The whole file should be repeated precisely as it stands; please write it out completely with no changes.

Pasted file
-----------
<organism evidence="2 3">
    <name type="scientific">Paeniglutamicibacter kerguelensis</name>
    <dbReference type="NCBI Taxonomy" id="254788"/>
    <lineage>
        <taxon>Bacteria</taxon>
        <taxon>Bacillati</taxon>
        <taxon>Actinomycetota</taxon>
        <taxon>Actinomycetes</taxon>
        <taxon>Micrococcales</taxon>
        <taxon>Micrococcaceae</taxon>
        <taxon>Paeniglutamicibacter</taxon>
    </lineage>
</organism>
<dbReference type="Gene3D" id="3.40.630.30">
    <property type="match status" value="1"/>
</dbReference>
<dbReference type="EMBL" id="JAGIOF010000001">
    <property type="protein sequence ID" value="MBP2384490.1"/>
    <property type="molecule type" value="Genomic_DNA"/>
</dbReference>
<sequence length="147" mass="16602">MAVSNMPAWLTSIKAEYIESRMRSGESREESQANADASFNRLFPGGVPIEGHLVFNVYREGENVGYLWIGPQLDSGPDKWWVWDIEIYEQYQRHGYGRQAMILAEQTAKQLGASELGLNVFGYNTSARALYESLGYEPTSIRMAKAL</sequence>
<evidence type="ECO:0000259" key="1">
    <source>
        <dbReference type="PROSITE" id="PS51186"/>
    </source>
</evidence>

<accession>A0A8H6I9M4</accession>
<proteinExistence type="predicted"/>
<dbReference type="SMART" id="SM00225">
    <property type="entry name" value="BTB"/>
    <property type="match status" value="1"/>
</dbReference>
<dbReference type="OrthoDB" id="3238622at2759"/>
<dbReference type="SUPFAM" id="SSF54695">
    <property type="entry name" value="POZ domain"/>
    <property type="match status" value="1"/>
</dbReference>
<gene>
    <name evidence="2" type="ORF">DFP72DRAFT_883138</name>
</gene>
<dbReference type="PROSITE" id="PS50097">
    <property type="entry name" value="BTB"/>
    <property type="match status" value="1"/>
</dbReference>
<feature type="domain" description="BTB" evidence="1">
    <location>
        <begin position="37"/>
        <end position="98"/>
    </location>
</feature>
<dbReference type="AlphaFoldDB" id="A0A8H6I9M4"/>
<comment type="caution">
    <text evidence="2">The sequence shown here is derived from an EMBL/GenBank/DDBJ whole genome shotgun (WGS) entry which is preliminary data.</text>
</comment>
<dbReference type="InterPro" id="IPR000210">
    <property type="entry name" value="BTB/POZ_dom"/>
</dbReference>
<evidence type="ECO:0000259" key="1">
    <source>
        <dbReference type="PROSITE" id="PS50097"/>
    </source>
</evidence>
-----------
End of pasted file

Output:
<organism evidence="2 3">
    <name type="scientific">Paeniglutamicibacter kerguelensis</name>
    <dbReference type="NCBI Taxonomy" id="254788"/>
    <lineage>
        <taxon>Bacteria</taxon>
        <taxon>Bacillati</taxon>
        <taxon>Actinomycetota</taxon>
        <taxon>Actinomycetes</taxon>
        <taxon>Micrococcales</taxon>
        <taxon>Micrococcaceae</taxon>
        <taxon>Paeniglutamicibacter</taxon>
    </lineage>
</organism>
<dbReference type="Gene3D" id="3.40.630.30">
    <property type="match status" value="1"/>
</dbReference>
<dbReference type="EMBL" id="JAGIOF010000001">
    <property type="protein sequence ID" value="MBP2384490.1"/>
    <property type="molecule type" value="Genomic_DNA"/>
</dbReference>
<sequence length="147" mass="16602">MAVSNMPAWLTSIKAEYIESRMRSGESREESQANADASFNRLFPGGVPIEGHLVFNVYREGENVGYLWIGPQLDSGPDKWWVWDIEIYEQYQRHGYGRQAMILAEQTAKQLGASELGLNVFGYNTSARALYESLGYEPTSIRMAKAL</sequence>
<evidence type="ECO:0000259" key="1">
    <source>
        <dbReference type="PROSITE" id="PS51186"/>
    </source>
</evidence>

<accession>A0A8H6I9M4</accession>
<proteinExistence type="predicted"/>
<dbReference type="SMART" id="SM00225">
    <property type="entry name" value="BTB"/>
    <property type="match status" value="1"/>
</dbReference>
<dbReference type="OrthoDB" id="3238622at2759"/>
<dbReference type="SUPFAM" id="SSF54695">
    <property type="entry name" value="POZ domain"/>
    <property type="match status" value="1"/>
</dbReference>
<gene>
    <name evidence="2" type="ORF">DFP72DRAFT_883138</name>
</gene>
<dbReference type="PROSITE" id="PS50097">
    <property type="entry name" value="BTB"/>
    <property type="match status" value="1"/>
</dbReference>
<feature type="domain" description="BTB" evidence="1">
    <location>
        <begin position="37"/>
        <end position="98"/>
    </location>
</feature>
<dbReference type="AlphaFoldDB" id="A0A8H6I9M4"/>
<comment type="caution">
    <text evidence="2">The sequence shown here is derived from an EMBL/GenBank/DDBJ whole genome shotgun (WGS) entry which is preliminary data.</text>
</comment>
<dbReference type="InterPro" id="IPR000210">
    <property type="entry name" value="BTB/POZ_dom"/>
</dbReference>
<evidence type="ECO:0000259" key="1">
    <source>
        <dbReference type="PROSITE" id="PS50097"/>
    </source>
</evidence>